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allan:

 

dafman: Single use plastic bags, they do my head in. You know, the ones that get made in China, get shipped all around the world, are used once for a matter of minutes or hours, then sit in the landfill for the next 10,000 years plus.

 

Some recent examples from the last week!:

 

  • A Mediterranean Food Warehouse in Kapiti purchased a small paella dish. It came with two handles, yet they insisted it be put into a plastic bag so they could carry it the 20 metres out to their car.
  • A Harvey Norman customer purchased a USB flash drive. It came sealed in plastic wrapping and was small enough to put in his pocket. Yet he insisted on a plastic bag.
  • At the supermarket, someone picked up a small bunch of bananas, then proceeded to shove them into a small plastic bag.

Countdown last weekend - bought a rack of lamb that was already vacuum sealed inside fairly thick plastic and had the price sticker attached. This had then (presumably locally) been placed on a plastic tray and sealed with clingfilm over top of that - why????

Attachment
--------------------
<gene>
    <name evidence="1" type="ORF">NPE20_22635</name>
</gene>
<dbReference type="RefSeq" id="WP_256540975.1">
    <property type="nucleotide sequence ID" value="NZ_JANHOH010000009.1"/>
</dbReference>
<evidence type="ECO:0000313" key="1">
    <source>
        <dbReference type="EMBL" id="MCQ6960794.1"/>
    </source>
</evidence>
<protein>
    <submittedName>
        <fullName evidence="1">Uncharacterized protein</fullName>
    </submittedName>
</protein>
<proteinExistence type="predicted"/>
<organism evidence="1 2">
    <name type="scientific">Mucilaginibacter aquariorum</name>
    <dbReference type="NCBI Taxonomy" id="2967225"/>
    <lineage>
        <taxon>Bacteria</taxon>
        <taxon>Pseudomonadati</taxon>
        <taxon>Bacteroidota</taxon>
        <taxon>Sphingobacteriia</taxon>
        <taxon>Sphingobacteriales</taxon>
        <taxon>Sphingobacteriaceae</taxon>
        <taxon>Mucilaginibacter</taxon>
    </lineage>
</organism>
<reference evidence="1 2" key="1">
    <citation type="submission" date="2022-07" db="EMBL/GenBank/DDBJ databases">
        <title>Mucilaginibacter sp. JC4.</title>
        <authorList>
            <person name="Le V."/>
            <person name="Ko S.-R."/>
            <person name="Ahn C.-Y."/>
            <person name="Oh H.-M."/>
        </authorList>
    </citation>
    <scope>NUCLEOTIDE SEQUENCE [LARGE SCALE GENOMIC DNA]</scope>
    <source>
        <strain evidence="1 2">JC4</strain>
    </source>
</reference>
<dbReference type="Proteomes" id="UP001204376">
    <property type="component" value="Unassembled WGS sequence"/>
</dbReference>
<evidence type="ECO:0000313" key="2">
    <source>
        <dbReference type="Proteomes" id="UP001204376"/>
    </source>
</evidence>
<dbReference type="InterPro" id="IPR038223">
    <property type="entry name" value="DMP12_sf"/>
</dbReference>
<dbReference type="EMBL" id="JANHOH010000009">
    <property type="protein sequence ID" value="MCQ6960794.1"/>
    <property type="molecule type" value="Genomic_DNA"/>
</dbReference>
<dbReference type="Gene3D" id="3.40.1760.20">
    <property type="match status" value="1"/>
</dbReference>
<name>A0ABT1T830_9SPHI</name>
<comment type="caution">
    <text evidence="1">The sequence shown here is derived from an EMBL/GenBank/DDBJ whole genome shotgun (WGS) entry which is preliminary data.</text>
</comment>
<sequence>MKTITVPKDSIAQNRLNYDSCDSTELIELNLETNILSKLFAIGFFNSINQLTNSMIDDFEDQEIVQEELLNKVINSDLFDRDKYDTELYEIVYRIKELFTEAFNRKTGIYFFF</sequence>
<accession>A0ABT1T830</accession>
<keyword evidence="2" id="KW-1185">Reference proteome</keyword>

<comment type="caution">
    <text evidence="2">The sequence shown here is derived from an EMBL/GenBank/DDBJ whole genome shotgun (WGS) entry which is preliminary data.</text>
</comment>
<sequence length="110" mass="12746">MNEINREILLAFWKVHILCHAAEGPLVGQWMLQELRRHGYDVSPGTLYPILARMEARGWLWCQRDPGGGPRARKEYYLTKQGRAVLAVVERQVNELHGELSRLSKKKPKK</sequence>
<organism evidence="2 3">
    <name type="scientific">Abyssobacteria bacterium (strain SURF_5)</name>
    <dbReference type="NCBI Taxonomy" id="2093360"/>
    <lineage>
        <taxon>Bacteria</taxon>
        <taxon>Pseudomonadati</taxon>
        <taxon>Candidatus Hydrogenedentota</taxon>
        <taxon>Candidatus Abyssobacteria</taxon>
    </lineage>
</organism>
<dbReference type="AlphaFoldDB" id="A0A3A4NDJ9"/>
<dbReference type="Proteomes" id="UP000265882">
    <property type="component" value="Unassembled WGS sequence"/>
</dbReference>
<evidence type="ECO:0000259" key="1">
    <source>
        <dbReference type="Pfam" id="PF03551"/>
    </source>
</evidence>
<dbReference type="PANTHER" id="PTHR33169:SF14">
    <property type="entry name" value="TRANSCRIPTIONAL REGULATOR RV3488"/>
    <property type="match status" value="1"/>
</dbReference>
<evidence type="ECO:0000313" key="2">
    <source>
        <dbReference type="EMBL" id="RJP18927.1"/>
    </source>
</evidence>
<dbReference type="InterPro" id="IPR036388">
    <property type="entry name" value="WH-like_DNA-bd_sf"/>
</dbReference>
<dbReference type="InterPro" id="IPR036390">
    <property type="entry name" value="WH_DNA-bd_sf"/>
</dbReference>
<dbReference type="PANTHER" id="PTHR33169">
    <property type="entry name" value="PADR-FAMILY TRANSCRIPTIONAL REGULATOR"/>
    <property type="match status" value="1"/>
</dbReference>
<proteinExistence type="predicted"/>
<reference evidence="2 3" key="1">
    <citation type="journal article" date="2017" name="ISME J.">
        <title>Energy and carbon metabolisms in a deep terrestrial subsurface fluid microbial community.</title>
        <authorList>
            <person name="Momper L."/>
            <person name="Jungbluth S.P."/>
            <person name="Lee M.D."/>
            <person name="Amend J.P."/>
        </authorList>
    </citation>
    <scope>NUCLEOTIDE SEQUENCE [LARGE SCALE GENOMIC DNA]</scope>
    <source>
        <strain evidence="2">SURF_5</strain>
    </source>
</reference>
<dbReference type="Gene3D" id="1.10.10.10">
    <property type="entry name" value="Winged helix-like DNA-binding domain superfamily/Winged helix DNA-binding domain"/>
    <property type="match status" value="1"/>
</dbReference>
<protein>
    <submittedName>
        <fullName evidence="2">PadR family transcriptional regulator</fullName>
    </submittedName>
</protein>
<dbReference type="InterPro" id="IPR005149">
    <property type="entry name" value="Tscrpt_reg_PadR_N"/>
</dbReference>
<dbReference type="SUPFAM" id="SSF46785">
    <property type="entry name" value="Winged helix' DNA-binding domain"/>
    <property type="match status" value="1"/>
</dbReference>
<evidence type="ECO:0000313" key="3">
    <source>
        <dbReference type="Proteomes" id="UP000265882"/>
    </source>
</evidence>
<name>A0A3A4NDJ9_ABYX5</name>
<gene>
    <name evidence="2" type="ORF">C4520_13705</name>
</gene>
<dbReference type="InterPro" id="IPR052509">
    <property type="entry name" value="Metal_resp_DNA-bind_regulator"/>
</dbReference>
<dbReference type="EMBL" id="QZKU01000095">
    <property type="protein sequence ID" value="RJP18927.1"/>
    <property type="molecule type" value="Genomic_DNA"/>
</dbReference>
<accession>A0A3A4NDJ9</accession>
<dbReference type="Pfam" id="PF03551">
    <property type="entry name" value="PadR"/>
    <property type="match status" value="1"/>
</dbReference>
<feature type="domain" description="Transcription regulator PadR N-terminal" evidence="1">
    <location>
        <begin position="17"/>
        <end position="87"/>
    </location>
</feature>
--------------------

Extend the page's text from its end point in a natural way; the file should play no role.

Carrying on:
Staying on the off-topic subject of plastic pollution, I think one of the elephants in the room is drinks bottling companies. As an example, there's been outcry recently about a company wanting to bottle directly potable water in the Waikato region to the tune of 2.5 billion litres/pa. While it's not a substantial amount in terms of fresh water available (both directly potable and not) it's a crapload of plastic that's going to be produced to contain it.


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  # 1841100 8-Aug-2017 13:35
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What's the view on the recycling of said plastic, bags and bottles, is it futile? Does it absolve the production of such things? The plant based plastic bags don't do well at protecting my valuables on the motorcycle. I reuse what I do have, and then end of life recycle them.


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  # 1841101 8-Aug-2017 13:36
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floydbloke:

 

frednz:

 

floydbloke: I've just invested some money in some more forestry (works out to owning about 3000 trees).  Does that count? 

 

Yes, I would say that counts if it helps NZ to increase its number of trees. Can you give any more details about this investment?